Regulators are set to exercise their new powers by handing out fines and even temporary bans on companies that breach a new EU privacy law, with the first round of sanctions expected by the end of the year, the bloc’s privacy chief said.
The European Union General Data Protection Regulation (GDPR), heralded as the biggest shake-up of data privacy laws in more than two decades, came into force on May 25. The new rules, designed for the digital age, allow consumers to better control their personal data and give regulators the power to impose fines of up to 4 per cent of global revenue or 20 million euros ($23 million), whichever is higher, for violations.
Enforcers have since then been deluged by complaints about violations and queries for clarification, with France and Italy alone reporting a 53 per cent jump in complaints from last year, European Data Protection Supervisor Giovanni Buttarelli said.
“I expect first GDPR fines for some cases by the end of the year. Not necessarily fines but also decisions to admonish the controllers, to impose a preliminary ban, a temporary ban or to give them an ultimatum,” Buttarelli told Reuters in an interview.
Data controllers, which could include social networks, search engines and online retailers, collect and process personal data while a data processor only processes the data on behalf of the controllers.
Fines are levied by national privacy regulators in the various EU member states. While Buttarelli does not personally impose fines, he coordinates the work of private agencies across the bloc. Fines could be imposed on any company that operates in Europe, no matter where it is headquartered.
“The fine is relevant for the company and important for the public opinion, for consumer trust. But from an administrative viewpoint, this is just one element of the global enforcement,” Buttarelli said.
He said the sanctions will be imposed in many EU countries and will hit many companies and public administrations but declined to provide details because investigations were still ongoing.
Complaints filed against Google, Facebook, Instagram and WhatsApp by Austrian data privacy activist Max Schrems on the same day the GDPR rules were implemented are not expected to be among these cases as they are still at a preliminary stage, he said.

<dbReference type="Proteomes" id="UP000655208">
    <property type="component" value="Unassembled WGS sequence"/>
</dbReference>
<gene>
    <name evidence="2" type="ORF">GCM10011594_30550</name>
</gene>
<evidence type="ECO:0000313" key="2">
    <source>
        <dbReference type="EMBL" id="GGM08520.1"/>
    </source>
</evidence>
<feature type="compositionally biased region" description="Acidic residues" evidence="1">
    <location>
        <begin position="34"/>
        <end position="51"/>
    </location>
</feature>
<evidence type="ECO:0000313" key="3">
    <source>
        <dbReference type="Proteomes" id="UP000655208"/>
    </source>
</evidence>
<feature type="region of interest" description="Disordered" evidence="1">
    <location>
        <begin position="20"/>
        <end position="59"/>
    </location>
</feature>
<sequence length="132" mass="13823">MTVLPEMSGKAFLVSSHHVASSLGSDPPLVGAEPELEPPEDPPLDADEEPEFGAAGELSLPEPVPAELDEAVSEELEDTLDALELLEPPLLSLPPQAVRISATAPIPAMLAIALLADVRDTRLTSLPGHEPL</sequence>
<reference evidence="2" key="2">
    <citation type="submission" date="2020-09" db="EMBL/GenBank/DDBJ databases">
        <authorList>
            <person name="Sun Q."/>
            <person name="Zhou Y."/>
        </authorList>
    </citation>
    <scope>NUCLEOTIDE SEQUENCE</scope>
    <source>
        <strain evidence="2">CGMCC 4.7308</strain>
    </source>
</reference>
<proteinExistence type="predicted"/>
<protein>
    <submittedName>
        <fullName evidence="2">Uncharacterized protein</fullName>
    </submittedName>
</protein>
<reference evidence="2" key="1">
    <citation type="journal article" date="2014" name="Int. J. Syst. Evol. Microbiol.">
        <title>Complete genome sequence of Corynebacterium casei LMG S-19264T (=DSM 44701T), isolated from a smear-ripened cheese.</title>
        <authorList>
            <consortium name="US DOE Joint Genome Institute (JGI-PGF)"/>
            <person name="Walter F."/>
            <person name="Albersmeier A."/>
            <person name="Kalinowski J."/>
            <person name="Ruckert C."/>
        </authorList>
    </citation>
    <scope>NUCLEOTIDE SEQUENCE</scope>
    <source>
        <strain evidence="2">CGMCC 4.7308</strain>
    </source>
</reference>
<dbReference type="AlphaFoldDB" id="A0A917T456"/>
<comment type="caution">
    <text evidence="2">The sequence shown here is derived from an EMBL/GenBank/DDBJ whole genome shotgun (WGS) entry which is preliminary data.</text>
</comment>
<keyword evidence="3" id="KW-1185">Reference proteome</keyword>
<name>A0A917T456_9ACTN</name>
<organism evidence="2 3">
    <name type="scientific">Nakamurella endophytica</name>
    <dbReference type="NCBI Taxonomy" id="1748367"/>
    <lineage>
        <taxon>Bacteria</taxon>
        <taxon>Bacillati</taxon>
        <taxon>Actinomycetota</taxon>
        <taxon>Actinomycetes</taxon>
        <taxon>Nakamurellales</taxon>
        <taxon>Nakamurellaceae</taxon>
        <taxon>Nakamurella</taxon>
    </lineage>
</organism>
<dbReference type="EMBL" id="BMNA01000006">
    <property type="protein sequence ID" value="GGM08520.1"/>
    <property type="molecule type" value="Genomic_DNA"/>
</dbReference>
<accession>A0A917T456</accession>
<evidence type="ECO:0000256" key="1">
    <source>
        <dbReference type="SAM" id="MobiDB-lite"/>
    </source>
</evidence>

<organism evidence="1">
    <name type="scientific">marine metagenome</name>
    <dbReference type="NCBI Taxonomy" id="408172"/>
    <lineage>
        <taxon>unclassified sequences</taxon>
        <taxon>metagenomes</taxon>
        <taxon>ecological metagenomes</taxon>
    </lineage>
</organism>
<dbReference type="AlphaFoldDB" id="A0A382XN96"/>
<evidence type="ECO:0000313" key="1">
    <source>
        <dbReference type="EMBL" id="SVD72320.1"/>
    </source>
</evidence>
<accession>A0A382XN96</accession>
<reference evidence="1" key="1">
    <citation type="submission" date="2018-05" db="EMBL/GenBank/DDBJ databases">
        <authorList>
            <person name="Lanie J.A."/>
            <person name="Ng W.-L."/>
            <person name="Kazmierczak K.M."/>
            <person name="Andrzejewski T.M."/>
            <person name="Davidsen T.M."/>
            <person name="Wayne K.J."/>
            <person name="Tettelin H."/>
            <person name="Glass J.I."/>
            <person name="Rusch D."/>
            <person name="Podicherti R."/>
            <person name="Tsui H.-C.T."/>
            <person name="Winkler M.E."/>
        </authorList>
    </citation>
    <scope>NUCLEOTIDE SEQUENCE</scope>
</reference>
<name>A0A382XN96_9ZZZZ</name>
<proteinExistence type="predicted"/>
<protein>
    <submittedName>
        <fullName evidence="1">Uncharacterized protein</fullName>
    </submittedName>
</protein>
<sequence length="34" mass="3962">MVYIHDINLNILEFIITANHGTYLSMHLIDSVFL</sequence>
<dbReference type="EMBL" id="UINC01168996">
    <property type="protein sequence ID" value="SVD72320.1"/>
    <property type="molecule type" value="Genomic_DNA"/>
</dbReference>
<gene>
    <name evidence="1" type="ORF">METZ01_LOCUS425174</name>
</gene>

Buttarelli also urged EU countries and lawmakers to bridge their differences on overhauling the e-privacy directive which aims to create a level playing field between telecoms operators and online messaging and email services such as WhatsApp and Microsoft subsidiary Skype.
Hailed by privacy activists but criticized by tech companies and some EU countries as being too restrictive, the e-privacy proposal aims to extend tough telecoms privacy rules to the tech giants.
“E-privacy is simply indispensable. It is essential, it is a missing piece in the jigsaw of data protection and privacy. It would be really a dereliction of duty if the EU cannot update soon before the (European Parliament) elections its rules on confidentiality of communication,” Buttarelli said. Parliament elections are in May 2019.
“I think there is a margin of maneuver for sustainable compromise although there are points which cannot be negotiated. For instance the scope of application of e-privacy to over-the-top, beyond the telcos, the tech giants,” he said. Over-the-top refers to content delivered via the internet. It usually applies to companies like Google and Skype which offer services similar to telcos but are not telcos. Consumer lobbying group BEUC said EU countries should stop dragging their feet.
“This law would be a much-needed upgrade of current rules to safeguard consumers’ privacy when they go on the internet or use mobile apps as well as protect the confidentiality of their online communication,” BEUC spokesman Johannes Kleis said.